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Monday, Feb. 15

Got Canada? Check out downtown Vancouver on Sunday. After Saturday’s rain was succeeded by an overnight monsoon and windstorm, the sun made a glorious appearance on Sunday, drawing a crowd that would have made the Pied Piper envious. We started the day in Chinatown with the annual Chinese New Year’s parade. There was some doubt that the parade would have to be cancelled due to the Olympics, given that a number of the Olympic-related sites and GM Place are only a block or two away. Fortunately there was no hockey scheduled, the parade started two hours earlier than in other years and all was right. Firecrackers, dragon dancers and more than 50,000 people packed into a few short blocks. Red is the dominant colour of any Chinese celebration, signifying good luck, but this year saw even more red than usual with a proliferation of Canada clothing and chants of “Go Canada Go”.

February 15, 2010
By Paul Dixon

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After the
parade was done, we set out to check out the downtown area and the many
pavilions and celebration zones. Most of the pavilions and celebration zones
have security screening along the lines of most concert venues and there were
long lineups to get in even at
noon. People were happy and the
streets were packed. Several downtown streets have been turned into pedestrian
malls between
noon and midnight, with Robson Street and Granville being the two key
thoroughfares. At
1 p.m. on Sunday the intersection of Robson and Granville
was wall to wall people in all four directions as far as the eye could see.

The
pedestrian/vehicle interface is a challenge with so many people out on foot.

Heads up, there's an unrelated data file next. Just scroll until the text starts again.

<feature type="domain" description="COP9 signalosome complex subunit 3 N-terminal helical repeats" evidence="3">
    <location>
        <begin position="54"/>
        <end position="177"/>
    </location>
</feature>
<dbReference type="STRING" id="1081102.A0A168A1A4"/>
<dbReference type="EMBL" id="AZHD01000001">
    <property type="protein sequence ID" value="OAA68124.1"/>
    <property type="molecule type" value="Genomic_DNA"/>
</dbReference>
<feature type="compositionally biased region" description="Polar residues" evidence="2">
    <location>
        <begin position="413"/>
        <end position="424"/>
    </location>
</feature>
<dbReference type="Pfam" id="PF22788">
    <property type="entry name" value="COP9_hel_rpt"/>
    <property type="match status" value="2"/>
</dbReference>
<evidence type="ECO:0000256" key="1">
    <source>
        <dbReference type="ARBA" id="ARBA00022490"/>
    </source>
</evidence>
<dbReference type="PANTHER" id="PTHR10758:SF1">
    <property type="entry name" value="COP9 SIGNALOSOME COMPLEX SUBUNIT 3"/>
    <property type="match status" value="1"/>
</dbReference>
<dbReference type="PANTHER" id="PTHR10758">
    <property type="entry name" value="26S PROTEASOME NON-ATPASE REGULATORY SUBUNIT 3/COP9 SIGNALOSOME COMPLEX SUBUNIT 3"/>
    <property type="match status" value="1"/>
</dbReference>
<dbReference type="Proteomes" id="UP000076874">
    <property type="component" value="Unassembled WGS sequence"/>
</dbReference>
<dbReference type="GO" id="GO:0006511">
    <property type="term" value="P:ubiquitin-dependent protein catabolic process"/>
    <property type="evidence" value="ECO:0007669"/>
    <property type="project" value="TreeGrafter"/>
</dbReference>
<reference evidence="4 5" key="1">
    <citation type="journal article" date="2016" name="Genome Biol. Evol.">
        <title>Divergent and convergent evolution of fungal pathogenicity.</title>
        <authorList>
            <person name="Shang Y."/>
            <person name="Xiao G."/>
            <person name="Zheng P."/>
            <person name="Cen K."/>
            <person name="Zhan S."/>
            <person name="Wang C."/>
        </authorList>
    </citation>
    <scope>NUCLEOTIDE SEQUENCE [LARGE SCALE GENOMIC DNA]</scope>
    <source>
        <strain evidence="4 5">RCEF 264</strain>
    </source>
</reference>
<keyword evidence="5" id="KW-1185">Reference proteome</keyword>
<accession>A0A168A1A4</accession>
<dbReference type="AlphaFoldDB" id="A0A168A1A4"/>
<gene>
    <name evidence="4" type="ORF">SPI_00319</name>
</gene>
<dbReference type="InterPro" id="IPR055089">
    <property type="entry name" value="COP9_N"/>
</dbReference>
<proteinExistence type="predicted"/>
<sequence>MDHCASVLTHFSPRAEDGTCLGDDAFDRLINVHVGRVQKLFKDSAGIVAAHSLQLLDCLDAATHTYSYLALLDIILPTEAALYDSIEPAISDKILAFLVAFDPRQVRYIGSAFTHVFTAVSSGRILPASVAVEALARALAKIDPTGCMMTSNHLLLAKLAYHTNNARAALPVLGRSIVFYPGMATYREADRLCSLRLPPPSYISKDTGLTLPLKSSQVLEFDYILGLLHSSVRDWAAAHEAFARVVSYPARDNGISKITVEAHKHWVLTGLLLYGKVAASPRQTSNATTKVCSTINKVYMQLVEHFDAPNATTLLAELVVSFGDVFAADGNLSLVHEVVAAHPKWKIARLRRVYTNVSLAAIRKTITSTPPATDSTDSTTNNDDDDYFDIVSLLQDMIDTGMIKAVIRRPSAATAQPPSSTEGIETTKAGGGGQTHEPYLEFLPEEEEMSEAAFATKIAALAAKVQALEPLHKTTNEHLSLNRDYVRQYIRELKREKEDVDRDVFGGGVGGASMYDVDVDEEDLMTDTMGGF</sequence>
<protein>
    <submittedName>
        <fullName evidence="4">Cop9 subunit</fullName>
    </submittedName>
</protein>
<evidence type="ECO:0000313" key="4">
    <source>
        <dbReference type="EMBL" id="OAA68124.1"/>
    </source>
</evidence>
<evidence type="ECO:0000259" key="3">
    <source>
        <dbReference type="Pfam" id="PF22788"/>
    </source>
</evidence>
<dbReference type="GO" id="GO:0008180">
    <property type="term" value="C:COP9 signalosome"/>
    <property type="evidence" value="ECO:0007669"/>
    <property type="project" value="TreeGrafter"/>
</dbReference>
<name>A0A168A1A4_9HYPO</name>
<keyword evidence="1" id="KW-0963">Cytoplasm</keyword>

Vancouver has a number of special constables for traffic control duties and has
augmented them with city engineering traffic control people but at some points
where there were no control personnel pedestrians were just simply spilling out
into traffic and, in a couple of places, had shut down intersections simply through
their sheer volume.

It got
interesting when a
VIP mega-motorcade under police escort came along Burrard
through Robson. Robson is a packed pedestrian mall at that point, and while
everyone stood back and waited as the cavalcade of limousines and SUVs
(including two very heavily GM products) worked their way down the block to the
Hotel Vancouver, within five minutes there were 3,000 or 4,000 people backed up
on each side of the street. It’s easy to see what a mess it would be if
something went wrong with that motorcade and that many people that close.

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For all
the tens of thousands (hundreds of thousands?) of people out and about, I didn’t
observe any problems. Everybody was happy. Apart from the motorcade, I only
heard sirens twice – once for an ambulance responding to the
Vancouver Art Gallery and the second was an ambulance
running Code 3 into St. Pauls. I did notice that BC Ambulance had a one-man
supervisor unit responding to the art gallery call in an ATV Mule set up with
emergency equipment.

It was
Canada Day in
Vancouver, with a sea of red and white.
What really surprised me was how few supporters there were for other countries,
especially Americans.

 


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